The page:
He contends that Raczkowski can't rely on the "substantial truth" doctrine because his alleged statements are verifiable facts and not opinion, providing a copy of his military record as evidence.
The Detroit News independently obtained Bentivolio's military record, including a list of his medals, via a records request with the National Personnel Records Center.
They include a Vietnam Service Medal with two Bronze Service Stars; a Combat Infantryman Badge; an Army Commendation Award; a Meritorious Service Medal; an Iraq Campaign Medal; and a Global War on Terrorism Service Medal, among others. But there is no Silver Star, and there are no Purple Hearts.
The Bronze Service Stars recognize two tours in Vietnam and are distinct from a Bronze Star Medal, which is awarded for heroic or meritorious achievement or service.
Bentivolio, 66, served in Vietnam from 1970-71, with a rank of sergeant first class at discharge. He also served in Iraq from 2007-08 as part of the Michigan Army National Guard.
Raczkowski, 49, served 26 years in the Army, deploying twice to the Horn of Africa, based out of Djibouti, from 2002-03 and then 2008-09. He retired in 2014 as a lieutenant colonel.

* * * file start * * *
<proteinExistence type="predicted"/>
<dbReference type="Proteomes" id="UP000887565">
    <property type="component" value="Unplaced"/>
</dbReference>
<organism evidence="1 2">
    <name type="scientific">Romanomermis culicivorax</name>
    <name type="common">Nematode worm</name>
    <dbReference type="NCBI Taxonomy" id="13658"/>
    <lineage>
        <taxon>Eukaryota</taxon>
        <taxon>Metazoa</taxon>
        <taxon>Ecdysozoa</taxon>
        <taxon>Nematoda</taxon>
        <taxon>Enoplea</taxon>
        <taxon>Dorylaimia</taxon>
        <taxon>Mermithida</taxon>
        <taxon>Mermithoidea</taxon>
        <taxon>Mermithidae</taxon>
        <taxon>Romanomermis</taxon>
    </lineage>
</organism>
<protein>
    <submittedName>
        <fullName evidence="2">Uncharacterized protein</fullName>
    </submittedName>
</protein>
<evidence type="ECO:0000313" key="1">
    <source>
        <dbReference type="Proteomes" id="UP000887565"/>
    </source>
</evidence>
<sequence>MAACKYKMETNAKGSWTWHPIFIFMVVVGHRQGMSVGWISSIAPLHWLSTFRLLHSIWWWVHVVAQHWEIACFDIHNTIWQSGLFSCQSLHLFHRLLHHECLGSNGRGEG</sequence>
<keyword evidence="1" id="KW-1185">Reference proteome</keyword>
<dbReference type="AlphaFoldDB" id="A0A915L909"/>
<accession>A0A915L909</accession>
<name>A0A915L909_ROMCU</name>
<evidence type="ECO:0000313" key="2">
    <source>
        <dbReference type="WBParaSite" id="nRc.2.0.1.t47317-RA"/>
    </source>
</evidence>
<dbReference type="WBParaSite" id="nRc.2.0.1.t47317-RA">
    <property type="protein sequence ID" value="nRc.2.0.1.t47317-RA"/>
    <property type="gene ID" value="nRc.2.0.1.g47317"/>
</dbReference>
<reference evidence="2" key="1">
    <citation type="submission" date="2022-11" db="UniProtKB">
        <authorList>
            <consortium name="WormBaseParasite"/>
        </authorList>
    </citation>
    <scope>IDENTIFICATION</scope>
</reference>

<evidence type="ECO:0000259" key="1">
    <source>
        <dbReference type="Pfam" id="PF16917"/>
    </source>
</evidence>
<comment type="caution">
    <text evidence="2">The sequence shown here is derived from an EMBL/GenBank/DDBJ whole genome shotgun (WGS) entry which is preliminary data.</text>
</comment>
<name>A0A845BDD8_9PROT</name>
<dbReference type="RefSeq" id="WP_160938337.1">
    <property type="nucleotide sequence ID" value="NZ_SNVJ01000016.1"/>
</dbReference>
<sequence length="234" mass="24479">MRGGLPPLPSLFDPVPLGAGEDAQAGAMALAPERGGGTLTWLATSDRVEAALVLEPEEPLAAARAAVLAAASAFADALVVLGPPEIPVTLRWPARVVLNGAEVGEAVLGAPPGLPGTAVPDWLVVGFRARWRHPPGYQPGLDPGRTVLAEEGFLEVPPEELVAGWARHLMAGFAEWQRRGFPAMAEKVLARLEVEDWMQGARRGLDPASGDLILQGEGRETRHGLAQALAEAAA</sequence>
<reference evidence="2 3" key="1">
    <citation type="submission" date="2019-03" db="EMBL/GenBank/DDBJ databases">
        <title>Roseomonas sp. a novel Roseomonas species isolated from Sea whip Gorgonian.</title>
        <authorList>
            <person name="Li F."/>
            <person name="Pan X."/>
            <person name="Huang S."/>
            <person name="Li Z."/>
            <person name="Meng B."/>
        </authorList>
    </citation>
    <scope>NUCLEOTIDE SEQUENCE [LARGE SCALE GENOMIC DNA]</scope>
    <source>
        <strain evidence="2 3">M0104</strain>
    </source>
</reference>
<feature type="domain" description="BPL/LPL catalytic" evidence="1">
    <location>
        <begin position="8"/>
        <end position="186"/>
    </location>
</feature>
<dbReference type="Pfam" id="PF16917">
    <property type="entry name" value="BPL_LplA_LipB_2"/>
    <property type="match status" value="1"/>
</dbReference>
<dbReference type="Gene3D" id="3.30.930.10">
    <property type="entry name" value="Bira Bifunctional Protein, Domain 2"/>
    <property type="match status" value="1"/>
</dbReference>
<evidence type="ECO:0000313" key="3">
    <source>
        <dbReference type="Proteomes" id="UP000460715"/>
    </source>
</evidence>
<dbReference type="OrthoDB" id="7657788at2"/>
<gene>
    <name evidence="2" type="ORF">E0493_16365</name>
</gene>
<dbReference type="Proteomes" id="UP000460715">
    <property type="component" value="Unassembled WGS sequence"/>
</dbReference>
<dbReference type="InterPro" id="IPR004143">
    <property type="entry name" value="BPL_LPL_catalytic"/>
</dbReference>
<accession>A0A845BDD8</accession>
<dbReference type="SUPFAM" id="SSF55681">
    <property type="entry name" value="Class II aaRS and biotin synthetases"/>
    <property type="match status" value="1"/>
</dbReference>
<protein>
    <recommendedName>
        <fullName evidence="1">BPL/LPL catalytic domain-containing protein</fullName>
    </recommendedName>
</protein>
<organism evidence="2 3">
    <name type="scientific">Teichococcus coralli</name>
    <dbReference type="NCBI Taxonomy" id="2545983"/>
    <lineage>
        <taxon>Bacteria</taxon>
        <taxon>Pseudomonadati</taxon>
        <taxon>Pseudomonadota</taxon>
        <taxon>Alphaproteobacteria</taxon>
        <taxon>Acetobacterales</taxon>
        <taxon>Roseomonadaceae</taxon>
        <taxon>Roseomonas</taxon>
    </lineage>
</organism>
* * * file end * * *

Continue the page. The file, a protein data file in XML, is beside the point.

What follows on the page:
The dispute between Raczkowski and Bentivolio dates to June 2012 when they met to talk. Bentivolio's then-campaign manager and a veteran friend of Raczkowski's also attended the meeting.
At the time, Bentivolio was seeking Raczkowski's endorsement for his first run for Congress in the 11th District, Raczkowski said. Bentivolio disputes he was seeking an endorsement.
The Detroit News obtained a partial recording of the 2012 meeting.
In the recording, Raczkowski tells Bentivolio that he inquired with the Combat Infantryman Badge command office at Fort Benning and was told they had no record of Bentivolio's Combat Infantryman Badge award.